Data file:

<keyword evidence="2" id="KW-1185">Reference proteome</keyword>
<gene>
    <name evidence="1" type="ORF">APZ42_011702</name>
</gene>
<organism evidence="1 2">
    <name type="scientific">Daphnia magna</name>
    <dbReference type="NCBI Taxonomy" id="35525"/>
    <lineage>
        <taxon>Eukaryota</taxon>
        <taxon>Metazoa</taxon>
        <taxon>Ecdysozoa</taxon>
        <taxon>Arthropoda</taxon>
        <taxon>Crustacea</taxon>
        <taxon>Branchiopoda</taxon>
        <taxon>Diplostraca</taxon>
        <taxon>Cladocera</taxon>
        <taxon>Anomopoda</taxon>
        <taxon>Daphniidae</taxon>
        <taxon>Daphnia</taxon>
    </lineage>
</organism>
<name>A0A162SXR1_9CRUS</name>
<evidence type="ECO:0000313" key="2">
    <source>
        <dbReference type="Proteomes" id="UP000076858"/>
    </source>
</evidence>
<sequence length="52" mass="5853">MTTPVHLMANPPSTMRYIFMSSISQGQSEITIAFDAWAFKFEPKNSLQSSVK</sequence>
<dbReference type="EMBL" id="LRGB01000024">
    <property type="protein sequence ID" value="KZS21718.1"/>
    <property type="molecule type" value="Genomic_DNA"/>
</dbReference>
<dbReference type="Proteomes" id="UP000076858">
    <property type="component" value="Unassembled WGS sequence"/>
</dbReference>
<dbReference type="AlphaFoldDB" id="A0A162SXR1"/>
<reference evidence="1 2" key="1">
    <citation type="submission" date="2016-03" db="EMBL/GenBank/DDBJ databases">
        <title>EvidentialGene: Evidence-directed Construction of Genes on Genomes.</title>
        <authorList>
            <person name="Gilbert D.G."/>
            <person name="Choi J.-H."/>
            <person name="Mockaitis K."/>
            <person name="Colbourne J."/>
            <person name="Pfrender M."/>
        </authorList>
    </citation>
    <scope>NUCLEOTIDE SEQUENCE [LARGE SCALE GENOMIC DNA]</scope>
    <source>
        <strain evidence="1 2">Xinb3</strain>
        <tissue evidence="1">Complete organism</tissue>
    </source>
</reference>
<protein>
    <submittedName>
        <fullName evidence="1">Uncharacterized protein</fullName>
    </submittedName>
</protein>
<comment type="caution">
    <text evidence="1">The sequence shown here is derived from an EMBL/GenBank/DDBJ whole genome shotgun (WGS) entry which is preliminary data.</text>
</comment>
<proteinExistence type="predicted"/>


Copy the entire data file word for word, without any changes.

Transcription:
<keyword evidence="2" id="KW-1185">Reference proteome</keyword>
<gene>
    <name evidence="1" type="ORF">APZ42_011702</name>
</gene>
<organism evidence="1 2">
    <name type="scientific">Daphnia magna</name>
    <dbReference type="NCBI Taxonomy" id="35525"/>
    <lineage>
        <taxon>Eukaryota</taxon>
        <taxon>Metazoa</taxon>
        <taxon>Ecdysozoa</taxon>
        <taxon>Arthropoda</taxon>
        <taxon>Crustacea</taxon>
        <taxon>Branchiopoda</taxon>
        <taxon>Diplostraca</taxon>
        <taxon>Cladocera</taxon>
        <taxon>Anomopoda</taxon>
        <taxon>Daphniidae</taxon>
        <taxon>Daphnia</taxon>
    </lineage>
</organism>
<name>A0A162SXR1_9CRUS</name>
<evidence type="ECO:0000313" key="2">
    <source>
        <dbReference type="Proteomes" id="UP000076858"/>
    </source>
</evidence>
<sequence length="52" mass="5853">MTTPVHLMANPPSTMRYIFMSSISQGQSEITIAFDAWAFKFEPKNSLQSSVK</sequence>
<dbReference type="EMBL" id="LRGB01000024">
    <property type="protein sequence ID" value="KZS21718.1"/>
    <property type="molecule type" value="Genomic_DNA"/>
</dbReference>
<dbReference type="Proteomes" id="UP000076858">
    <property type="component" value="Unassembled WGS sequence"/>
</dbReference>
<dbReference type="AlphaFoldDB" id="A0A162SXR1"/>
<reference evidence="1 2" key="1">
    <citation type="submission" date="2016-03" db="EMBL/GenBank/DDBJ databases">
        <title>EvidentialGene: Evidence-directed Construction of Genes on Genomes.</title>
        <authorList>
            <person name="Gilbert D.G."/>
            <person name="Choi J.-H."/>
            <person name="Mockaitis K."/>
            <person name="Colbourne J."/>
            <person name="Pfrender M."/>
        </authorList>
    </citation>
    <scope>NUCLEOTIDE SEQUENCE [LARGE SCALE GENOMIC DNA]</scope>
    <source>
        <strain evidence="1 2">Xinb3</strain>
        <tissue evidence="1">Complete organism</tissue>
    </source>
</reference>
<protein>
    <submittedName>
        <fullName evidence="1">Uncharacterized protein</fullName>
    </submittedName>
</protein>
<comment type="caution">
    <text evidence="1">The sequence shown here is derived from an EMBL/GenBank/DDBJ whole genome shotgun (WGS) entry which is preliminary data.</text>
</comment>
<proteinExistence type="predicted"/>